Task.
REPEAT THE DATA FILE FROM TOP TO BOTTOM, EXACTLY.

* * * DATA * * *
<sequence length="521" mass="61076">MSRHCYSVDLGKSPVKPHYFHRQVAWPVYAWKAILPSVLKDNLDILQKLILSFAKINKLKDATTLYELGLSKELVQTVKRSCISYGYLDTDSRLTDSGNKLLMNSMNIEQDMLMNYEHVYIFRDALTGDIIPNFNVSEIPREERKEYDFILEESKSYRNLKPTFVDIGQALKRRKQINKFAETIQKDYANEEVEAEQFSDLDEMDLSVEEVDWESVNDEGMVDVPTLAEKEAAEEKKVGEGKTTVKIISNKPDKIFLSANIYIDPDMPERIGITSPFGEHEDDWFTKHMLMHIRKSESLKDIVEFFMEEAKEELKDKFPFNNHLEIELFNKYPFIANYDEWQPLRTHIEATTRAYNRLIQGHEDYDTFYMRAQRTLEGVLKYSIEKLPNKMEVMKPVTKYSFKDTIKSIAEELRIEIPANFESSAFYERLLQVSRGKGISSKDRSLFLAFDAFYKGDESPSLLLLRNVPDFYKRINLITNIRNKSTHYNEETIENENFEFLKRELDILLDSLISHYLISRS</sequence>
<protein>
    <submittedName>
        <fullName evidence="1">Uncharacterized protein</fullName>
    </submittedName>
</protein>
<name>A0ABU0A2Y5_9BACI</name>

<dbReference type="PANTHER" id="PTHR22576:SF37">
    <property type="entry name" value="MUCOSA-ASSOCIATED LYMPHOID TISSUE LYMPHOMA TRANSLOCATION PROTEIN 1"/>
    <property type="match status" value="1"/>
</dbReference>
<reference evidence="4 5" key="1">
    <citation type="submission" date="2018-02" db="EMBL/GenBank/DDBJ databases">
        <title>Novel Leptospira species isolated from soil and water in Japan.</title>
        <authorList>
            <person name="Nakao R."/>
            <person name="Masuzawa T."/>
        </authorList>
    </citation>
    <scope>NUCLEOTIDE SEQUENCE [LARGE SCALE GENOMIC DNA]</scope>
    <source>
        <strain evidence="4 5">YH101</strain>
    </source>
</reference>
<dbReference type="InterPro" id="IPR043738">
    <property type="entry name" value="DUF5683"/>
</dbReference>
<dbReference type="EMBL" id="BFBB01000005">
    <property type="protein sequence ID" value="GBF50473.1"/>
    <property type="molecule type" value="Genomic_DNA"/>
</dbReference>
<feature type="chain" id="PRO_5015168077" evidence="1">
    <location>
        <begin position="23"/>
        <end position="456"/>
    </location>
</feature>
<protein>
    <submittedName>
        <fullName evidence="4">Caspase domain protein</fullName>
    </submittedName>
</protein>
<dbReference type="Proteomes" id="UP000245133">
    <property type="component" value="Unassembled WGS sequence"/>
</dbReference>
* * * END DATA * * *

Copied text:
<sequence length="521" mass="61076">MSRHCYSVDLGKSPVKPHYFHRQVAWPVYAWKAILPSVLKDNLDILQKLILSFAKINKLKDATTLYELGLSKELVQTVKRSCISYGYLDTDSRLTDSGNKLLMNSMNIEQDMLMNYEHVYIFRDALTGDIIPNFNVSEIPREERKEYDFILEESKSYRNLKPTFVDIGQALKRRKQINKFAETIQKDYANEEVEAEQFSDLDEMDLSVEEVDWESVNDEGMVDVPTLAEKEAAEEKKVGEGKTTVKIISNKPDKIFLSANIYIDPDMPERIGITSPFGEHEDDWFTKHMLMHIRKSESLKDIVEFFMEEAKEELKDKFPFNNHLEIELFNKYPFIANYDEWQPLRTHIEATTRAYNRLIQGHEDYDTFYMRAQRTLEGVLKYSIEKLPNKMEVMKPVTKYSFKDTIKSIAEELRIEIPANFESSAFYERLLQVSRGKGISSKDRSLFLAFDAFYKGDESPSLLLLRNVPDFYKRINLITNIRNKSTHYNEETIENENFEFLKRELDILLDSLISHYLISRS</sequence>
<protein>
    <submittedName>
        <fullName evidence="1">Uncharacterized protein</fullName>
    </submittedName>
</protein>
<name>A0ABU0A2Y5_9BACI</name>

<dbReference type="PANTHER" id="PTHR22576:SF37">
    <property type="entry name" value="MUCOSA-ASSOCIATED LYMPHOID TISSUE LYMPHOMA TRANSLOCATION PROTEIN 1"/>
    <property type="match status" value="1"/>
</dbReference>
<reference evidence="4 5" key="1">
    <citation type="submission" date="2018-02" db="EMBL/GenBank/DDBJ databases">
        <title>Novel Leptospira species isolated from soil and water in Japan.</title>
        <authorList>
            <person name="Nakao R."/>
            <person name="Masuzawa T."/>
        </authorList>
    </citation>
    <scope>NUCLEOTIDE SEQUENCE [LARGE SCALE GENOMIC DNA]</scope>
    <source>
        <strain evidence="4 5">YH101</strain>
    </source>
</reference>
<dbReference type="InterPro" id="IPR043738">
    <property type="entry name" value="DUF5683"/>
</dbReference>
<dbReference type="EMBL" id="BFBB01000005">
    <property type="protein sequence ID" value="GBF50473.1"/>
    <property type="molecule type" value="Genomic_DNA"/>
</dbReference>
<feature type="chain" id="PRO_5015168077" evidence="1">
    <location>
        <begin position="23"/>
        <end position="456"/>
    </location>
</feature>
<protein>
    <submittedName>
        <fullName evidence="4">Caspase domain protein</fullName>
    </submittedName>
</protein>
<dbReference type="Proteomes" id="UP000245133">
    <property type="component" value="Unassembled WGS sequence"/>
</dbReference>